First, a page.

Tribune News Service
Srinagar, February 21
Kashmir’s mystifying landscape, which earned it a sobriquet of a ‘paradise on the earth’, hides a dark new reality. It is fast becoming a sad place with “abnormally serious situation” as a large section of its population may be suffering from mental illnesses.
The situation has been aggravated further as fewer people understand mental health and illnesses. Its acknowledgement and treatment is overwhelmingly stigmatised.
In the past two years, since she was blinded by pellets, a teenager in south Kashmir has had recurrent nightmares, talked less, her mood swings frequently as she preferred to be alone. All symptoms suggest mental health issues.
With lack of awareness among her family, she was never taken to consult a psychiatrist. At her home in a sleepy village in Shopian district, the family focused on her physical injury and treated her behavioural changes and deteriorating mental condition as a new normal.
This lack of awareness about mental health is a reality across the Kashmir valley which also curtains the extent of mental illnesses in the region as studies and surveys suggest the situation is grim and alarming. “The number of people seeking help for mental illnesses is increasing but it is still low,” said Dr Arshad Hussain, professor at the department of psychiatry at Government Medical College. “The reality is that stigma and lack of awareness deter people from seeking help, even traditional help is only sought when the problem becomes very serious,” he said.
In the latest report on community prevalence on mental illnesses in Kashmir co-authored by the Institute of Medical Health and Neurosciences (IMHANS) and an NGO, Action Aid, researchers found that mental health scenario in the Valley was alarming.
The study, accessed exclusively by The Tribune, indicates that 11.3 per cent of adult population in Kashmir suffers from mental illness and the prevalence is more among women at 12.9 per cent than in men at 8.4 per cent.
The study confirmed “alarming levels” of mental health disorders with approximately seven per cent of patients with “point prevalence depressive disorders”, placing Kashmir among the “saddest places in the world”, said Hussain, who co-authored the study.
He said the figure which the study had established was more than double the national average as the report noted that the high prevalence of mental health disorders in Kashmir represented an “abnormally serious situation”.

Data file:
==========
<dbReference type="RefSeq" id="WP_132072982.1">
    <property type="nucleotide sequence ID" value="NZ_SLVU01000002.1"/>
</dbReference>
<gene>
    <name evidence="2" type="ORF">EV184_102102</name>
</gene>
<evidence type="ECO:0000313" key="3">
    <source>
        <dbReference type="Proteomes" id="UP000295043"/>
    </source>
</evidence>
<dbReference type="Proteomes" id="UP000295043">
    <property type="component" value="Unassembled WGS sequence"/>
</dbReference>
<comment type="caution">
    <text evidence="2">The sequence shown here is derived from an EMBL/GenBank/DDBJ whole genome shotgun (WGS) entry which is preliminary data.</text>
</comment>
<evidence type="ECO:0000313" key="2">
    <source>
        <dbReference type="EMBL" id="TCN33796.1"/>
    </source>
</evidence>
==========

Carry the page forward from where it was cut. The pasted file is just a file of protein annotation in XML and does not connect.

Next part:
The other alarming finding that has been noted in the study is that only 12.6 per cent people with mental illnesses have sought help from health services. “Only 6.4 per cent of those who had mental illness consulted any health professional,” it said. The reasons for low treatment levels, the study said, was due to “very high stigmatisation” and “very low awareness” about illnesses as well as about treatment and the inaccessible treatment at the community level. At Srinagar’s psychiatric hospital, recently rechristened as IMHANS, the number of outpatient visits has registered a drastic increase from an average of 100 per week in 1980 to 400 per day in 2018. This still is the tip of the iceberg.
According to another detailed survey — conducted by Medicines Sans Frontiers, IMHANS and University of Kashmir — nearly 1.8 million adults, constituting 45 per cent of the adult population in the Valley, may have “significant mental distress”.
The researchers had interviewed 5,519 people from 399 villages across all 10 districts of Kashmir and found that 41 per cent of adults had probable depression, 26 per cent had probable anxiety and 19 per cent had probable post-traumatic stress disorder. “The estimated prevalence of mental distress in adults in the Valley was 45 per cent,” the study found.
The study also noted that 64 per cent of the respondents reported “feeling low in energy” and 62 per cent reported “worrying too much” in the four weeks prior to the survey. Close to half of the respondents also reported difficulty in sleeping, loss of interest, feeling sadness, worthlessness and crying easily for no identified reason.
‘11.3 per cent adults suffering’
- In the latest report on community prevalence on mental illnesses in Kashmir, co-authored by the Institute of Medical Health and Neurosciences and Action Aid, researchers found that mental health scenario in the Valley was alarming
- The study indicates that 11.3 per cent of the adult population in Kashmir suffers from mental illness and the prevalence is more among women at 12.9 per cent than in men at 8.4 per cent
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